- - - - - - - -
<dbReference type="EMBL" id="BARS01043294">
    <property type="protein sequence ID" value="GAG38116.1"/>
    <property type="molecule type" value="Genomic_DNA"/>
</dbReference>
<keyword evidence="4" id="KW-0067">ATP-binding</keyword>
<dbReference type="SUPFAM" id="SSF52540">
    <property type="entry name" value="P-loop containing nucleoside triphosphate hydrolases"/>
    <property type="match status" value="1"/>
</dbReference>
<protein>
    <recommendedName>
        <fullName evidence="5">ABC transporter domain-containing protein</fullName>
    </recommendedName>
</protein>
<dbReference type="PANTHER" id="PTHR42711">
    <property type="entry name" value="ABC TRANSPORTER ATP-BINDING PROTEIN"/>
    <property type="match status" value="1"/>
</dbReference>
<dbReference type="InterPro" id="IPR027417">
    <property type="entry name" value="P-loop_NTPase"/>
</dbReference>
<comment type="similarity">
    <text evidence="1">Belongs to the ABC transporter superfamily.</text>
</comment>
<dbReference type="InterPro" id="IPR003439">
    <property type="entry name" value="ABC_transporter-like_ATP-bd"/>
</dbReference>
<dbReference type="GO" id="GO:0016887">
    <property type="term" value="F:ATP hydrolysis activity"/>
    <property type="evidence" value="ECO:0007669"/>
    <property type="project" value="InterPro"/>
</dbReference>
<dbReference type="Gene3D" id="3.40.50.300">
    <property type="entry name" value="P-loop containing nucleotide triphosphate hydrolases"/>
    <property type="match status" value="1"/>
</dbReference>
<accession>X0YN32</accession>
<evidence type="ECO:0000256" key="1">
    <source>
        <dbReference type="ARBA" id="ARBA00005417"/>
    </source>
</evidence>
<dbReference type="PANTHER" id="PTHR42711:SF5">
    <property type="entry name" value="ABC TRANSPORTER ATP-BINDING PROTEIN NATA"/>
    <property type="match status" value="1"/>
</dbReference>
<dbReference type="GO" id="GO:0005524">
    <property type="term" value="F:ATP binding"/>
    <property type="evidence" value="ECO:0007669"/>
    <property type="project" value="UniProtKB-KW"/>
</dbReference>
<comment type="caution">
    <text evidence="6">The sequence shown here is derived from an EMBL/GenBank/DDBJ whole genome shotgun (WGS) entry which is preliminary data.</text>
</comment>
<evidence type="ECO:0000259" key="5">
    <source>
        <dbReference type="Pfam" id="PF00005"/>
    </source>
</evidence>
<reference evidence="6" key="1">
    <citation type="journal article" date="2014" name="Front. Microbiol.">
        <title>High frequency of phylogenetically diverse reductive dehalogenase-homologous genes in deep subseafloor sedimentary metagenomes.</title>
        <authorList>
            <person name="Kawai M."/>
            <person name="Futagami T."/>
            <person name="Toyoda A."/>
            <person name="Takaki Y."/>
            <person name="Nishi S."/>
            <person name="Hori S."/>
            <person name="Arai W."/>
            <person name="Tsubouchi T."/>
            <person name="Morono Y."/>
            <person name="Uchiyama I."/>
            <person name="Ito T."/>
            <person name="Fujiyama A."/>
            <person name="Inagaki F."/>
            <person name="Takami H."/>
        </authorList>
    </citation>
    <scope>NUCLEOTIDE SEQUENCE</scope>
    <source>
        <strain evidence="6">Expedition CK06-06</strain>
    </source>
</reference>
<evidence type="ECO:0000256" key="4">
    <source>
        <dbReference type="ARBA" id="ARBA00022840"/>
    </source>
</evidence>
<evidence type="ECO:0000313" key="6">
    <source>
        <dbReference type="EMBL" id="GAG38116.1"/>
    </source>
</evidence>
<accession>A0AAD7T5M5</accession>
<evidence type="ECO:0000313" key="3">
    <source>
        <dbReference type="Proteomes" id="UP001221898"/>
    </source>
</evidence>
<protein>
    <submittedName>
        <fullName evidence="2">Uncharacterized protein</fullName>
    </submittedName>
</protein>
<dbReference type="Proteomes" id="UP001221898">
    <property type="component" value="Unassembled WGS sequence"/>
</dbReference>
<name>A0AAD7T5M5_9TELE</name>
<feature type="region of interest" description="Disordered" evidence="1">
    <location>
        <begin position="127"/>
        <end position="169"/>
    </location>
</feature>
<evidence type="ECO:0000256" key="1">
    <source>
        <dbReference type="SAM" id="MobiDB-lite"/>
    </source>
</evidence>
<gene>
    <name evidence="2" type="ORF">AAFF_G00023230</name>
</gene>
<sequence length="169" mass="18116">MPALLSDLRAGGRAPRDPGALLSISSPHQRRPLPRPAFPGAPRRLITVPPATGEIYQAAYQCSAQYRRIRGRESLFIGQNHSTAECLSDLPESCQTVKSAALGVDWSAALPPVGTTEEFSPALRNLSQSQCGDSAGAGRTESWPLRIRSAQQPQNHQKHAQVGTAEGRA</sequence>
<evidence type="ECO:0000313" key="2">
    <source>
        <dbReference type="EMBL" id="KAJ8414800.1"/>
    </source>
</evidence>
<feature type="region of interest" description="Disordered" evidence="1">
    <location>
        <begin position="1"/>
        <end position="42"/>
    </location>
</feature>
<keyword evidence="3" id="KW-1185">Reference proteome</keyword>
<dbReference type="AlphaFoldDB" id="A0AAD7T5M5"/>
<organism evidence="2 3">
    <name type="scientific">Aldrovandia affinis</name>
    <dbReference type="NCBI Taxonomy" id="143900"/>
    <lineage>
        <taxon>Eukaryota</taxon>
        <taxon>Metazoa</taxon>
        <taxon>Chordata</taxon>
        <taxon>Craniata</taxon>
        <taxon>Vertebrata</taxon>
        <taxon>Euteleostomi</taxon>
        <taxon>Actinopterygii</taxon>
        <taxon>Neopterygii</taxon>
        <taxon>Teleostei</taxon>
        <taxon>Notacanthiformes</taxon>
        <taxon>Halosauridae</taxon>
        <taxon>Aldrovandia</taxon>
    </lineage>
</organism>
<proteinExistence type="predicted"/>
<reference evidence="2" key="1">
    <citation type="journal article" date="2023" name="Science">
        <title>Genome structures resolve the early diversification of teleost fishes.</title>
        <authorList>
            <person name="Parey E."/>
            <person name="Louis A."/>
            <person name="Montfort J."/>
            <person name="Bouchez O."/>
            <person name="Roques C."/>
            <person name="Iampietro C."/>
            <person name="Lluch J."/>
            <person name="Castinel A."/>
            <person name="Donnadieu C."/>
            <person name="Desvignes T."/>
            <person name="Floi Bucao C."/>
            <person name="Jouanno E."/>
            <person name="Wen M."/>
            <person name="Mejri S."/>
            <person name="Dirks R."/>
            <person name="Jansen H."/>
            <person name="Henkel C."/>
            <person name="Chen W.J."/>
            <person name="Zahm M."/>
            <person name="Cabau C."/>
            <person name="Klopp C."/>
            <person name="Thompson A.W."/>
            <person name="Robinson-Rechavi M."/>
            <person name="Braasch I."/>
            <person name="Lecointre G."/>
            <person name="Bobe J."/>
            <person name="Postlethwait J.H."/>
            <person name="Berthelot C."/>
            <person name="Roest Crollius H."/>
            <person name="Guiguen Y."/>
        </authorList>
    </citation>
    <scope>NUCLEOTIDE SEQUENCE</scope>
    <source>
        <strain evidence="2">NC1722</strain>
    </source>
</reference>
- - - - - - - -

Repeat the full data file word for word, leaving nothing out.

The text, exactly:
<dbReference type="EMBL" id="BARS01043294">
    <property type="protein sequence ID" value="GAG38116.1"/>
    <property type="molecule type" value="Genomic_DNA"/>
</dbReference>
<keyword evidence="4" id="KW-0067">ATP-binding</keyword>
<dbReference type="SUPFAM" id="SSF52540">
    <property type="entry name" value="P-loop containing nucleoside triphosphate hydrolases"/>
    <property type="match status" value="1"/>
</dbReference>
<protein>
    <recommendedName>
        <fullName evidence="5">ABC transporter domain-containing protein</fullName>
    </recommendedName>
</protein>
<dbReference type="PANTHER" id="PTHR42711">
    <property type="entry name" value="ABC TRANSPORTER ATP-BINDING PROTEIN"/>
    <property type="match status" value="1"/>
</dbReference>
<dbReference type="InterPro" id="IPR027417">
    <property type="entry name" value="P-loop_NTPase"/>
</dbReference>
<comment type="similarity">
    <text evidence="1">Belongs to the ABC transporter superfamily.</text>
</comment>
<dbReference type="InterPro" id="IPR003439">
    <property type="entry name" value="ABC_transporter-like_ATP-bd"/>
</dbReference>
<dbReference type="GO" id="GO:0016887">
    <property type="term" value="F:ATP hydrolysis activity"/>
    <property type="evidence" value="ECO:0007669"/>
    <property type="project" value="InterPro"/>
</dbReference>
<dbReference type="Gene3D" id="3.40.50.300">
    <property type="entry name" value="P-loop containing nucleotide triphosphate hydrolases"/>
    <property type="match status" value="1"/>
</dbReference>
<accession>X0YN32</accession>
<evidence type="ECO:0000256" key="1">
    <source>
        <dbReference type="ARBA" id="ARBA00005417"/>
    </source>
</evidence>
<dbReference type="PANTHER" id="PTHR42711:SF5">
    <property type="entry name" value="ABC TRANSPORTER ATP-BINDING PROTEIN NATA"/>
    <property type="match status" value="1"/>
</dbReference>
<dbReference type="GO" id="GO:0005524">
    <property type="term" value="F:ATP binding"/>
    <property type="evidence" value="ECO:0007669"/>
    <property type="project" value="UniProtKB-KW"/>
</dbReference>
<comment type="caution">
    <text evidence="6">The sequence shown here is derived from an EMBL/GenBank/DDBJ whole genome shotgun (WGS) entry which is preliminary data.</text>
</comment>
<evidence type="ECO:0000259" key="5">
    <source>
        <dbReference type="Pfam" id="PF00005"/>
    </source>
</evidence>
<reference evidence="6" key="1">
    <citation type="journal article" date="2014" name="Front. Microbiol.">
        <title>High frequency of phylogenetically diverse reductive dehalogenase-homologous genes in deep subseafloor sedimentary metagenomes.</title>
        <authorList>
            <person name="Kawai M."/>
            <person name="Futagami T."/>
            <person name="Toyoda A."/>
            <person name="Takaki Y."/>
            <person name="Nishi S."/>
            <person name="Hori S."/>
            <person name="Arai W."/>
            <person name="Tsubouchi T."/>
            <person name="Morono Y."/>
            <person name="Uchiyama I."/>
            <person name="Ito T."/>
            <person name="Fujiyama A."/>
            <person name="Inagaki F."/>
            <person name="Takami H."/>
        </authorList>
    </citation>
    <scope>NUCLEOTIDE SEQUENCE</scope>
    <source>
        <strain evidence="6">Expedition CK06-06</strain>
    </source>
</reference>
<evidence type="ECO:0000256" key="4">
    <source>
        <dbReference type="ARBA" id="ARBA00022840"/>
    </source>
</evidence>
<evidence type="ECO:0000313" key="6">
    <source>
        <dbReference type="EMBL" id="GAG38116.1"/>
    </source>
</evidence>
<accession>A0AAD7T5M5</accession>
<evidence type="ECO:0000313" key="3">
    <source>
        <dbReference type="Proteomes" id="UP001221898"/>
    </source>
</evidence>
<protein>
    <submittedName>
        <fullName evidence="2">Uncharacterized protein</fullName>
    </submittedName>
</protein>
<dbReference type="Proteomes" id="UP001221898">
    <property type="component" value="Unassembled WGS sequence"/>
</dbReference>
<name>A0AAD7T5M5_9TELE</name>
<feature type="region of interest" description="Disordered" evidence="1">
    <location>
        <begin position="127"/>
        <end position="169"/>
    </location>
</feature>
<evidence type="ECO:0000256" key="1">
    <source>
        <dbReference type="SAM" id="MobiDB-lite"/>
    </source>
</evidence>
<gene>
    <name evidence="2" type="ORF">AAFF_G00023230</name>
</gene>
<sequence length="169" mass="18116">MPALLSDLRAGGRAPRDPGALLSISSPHQRRPLPRPAFPGAPRRLITVPPATGEIYQAAYQCSAQYRRIRGRESLFIGQNHSTAECLSDLPESCQTVKSAALGVDWSAALPPVGTTEEFSPALRNLSQSQCGDSAGAGRTESWPLRIRSAQQPQNHQKHAQVGTAEGRA</sequence>
<evidence type="ECO:0000313" key="2">
    <source>
        <dbReference type="EMBL" id="KAJ8414800.1"/>
    </source>
</evidence>
<feature type="region of interest" description="Disordered" evidence="1">
    <location>
        <begin position="1"/>
        <end position="42"/>
    </location>
</feature>
<keyword evidence="3" id="KW-1185">Reference proteome</keyword>
<dbReference type="AlphaFoldDB" id="A0AAD7T5M5"/>
<organism evidence="2 3">
    <name type="scientific">Aldrovandia affinis</name>
    <dbReference type="NCBI Taxonomy" id="143900"/>
    <lineage>
        <taxon>Eukaryota</taxon>
        <taxon>Metazoa</taxon>
        <taxon>Chordata</taxon>
        <taxon>Craniata</taxon>
        <taxon>Vertebrata</taxon>
        <taxon>Euteleostomi</taxon>
        <taxon>Actinopterygii</taxon>
        <taxon>Neopterygii</taxon>
        <taxon>Teleostei</taxon>
        <taxon>Notacanthiformes</taxon>
        <taxon>Halosauridae</taxon>
        <taxon>Aldrovandia</taxon>
    </lineage>
</organism>
<proteinExistence type="predicted"/>
<reference evidence="2" key="1">
    <citation type="journal article" date="2023" name="Science">
        <title>Genome structures resolve the early diversification of teleost fishes.</title>
        <authorList>
            <person name="Parey E."/>
            <person name="Louis A."/>
            <person name="Montfort J."/>
            <person name="Bouchez O."/>
            <person name="Roques C."/>
            <person name="Iampietro C."/>
            <person name="Lluch J."/>
            <person name="Castinel A."/>
            <person name="Donnadieu C."/>
            <person name="Desvignes T."/>
            <person name="Floi Bucao C."/>
            <person name="Jouanno E."/>
            <person name="Wen M."/>
            <person name="Mejri S."/>
            <person name="Dirks R."/>
            <person name="Jansen H."/>
            <person name="Henkel C."/>
            <person name="Chen W.J."/>
            <person name="Zahm M."/>
            <person name="Cabau C."/>
            <person name="Klopp C."/>
            <person name="Thompson A.W."/>
            <person name="Robinson-Rechavi M."/>
            <person name="Braasch I."/>
            <person name="Lecointre G."/>
            <person name="Bobe J."/>
            <person name="Postlethwait J.H."/>
            <person name="Berthelot C."/>
            <person name="Roest Crollius H."/>
            <person name="Guiguen Y."/>
        </authorList>
    </citation>
    <scope>NUCLEOTIDE SEQUENCE</scope>
    <source>
        <strain evidence="2">NC1722</strain>
    </source>
</reference>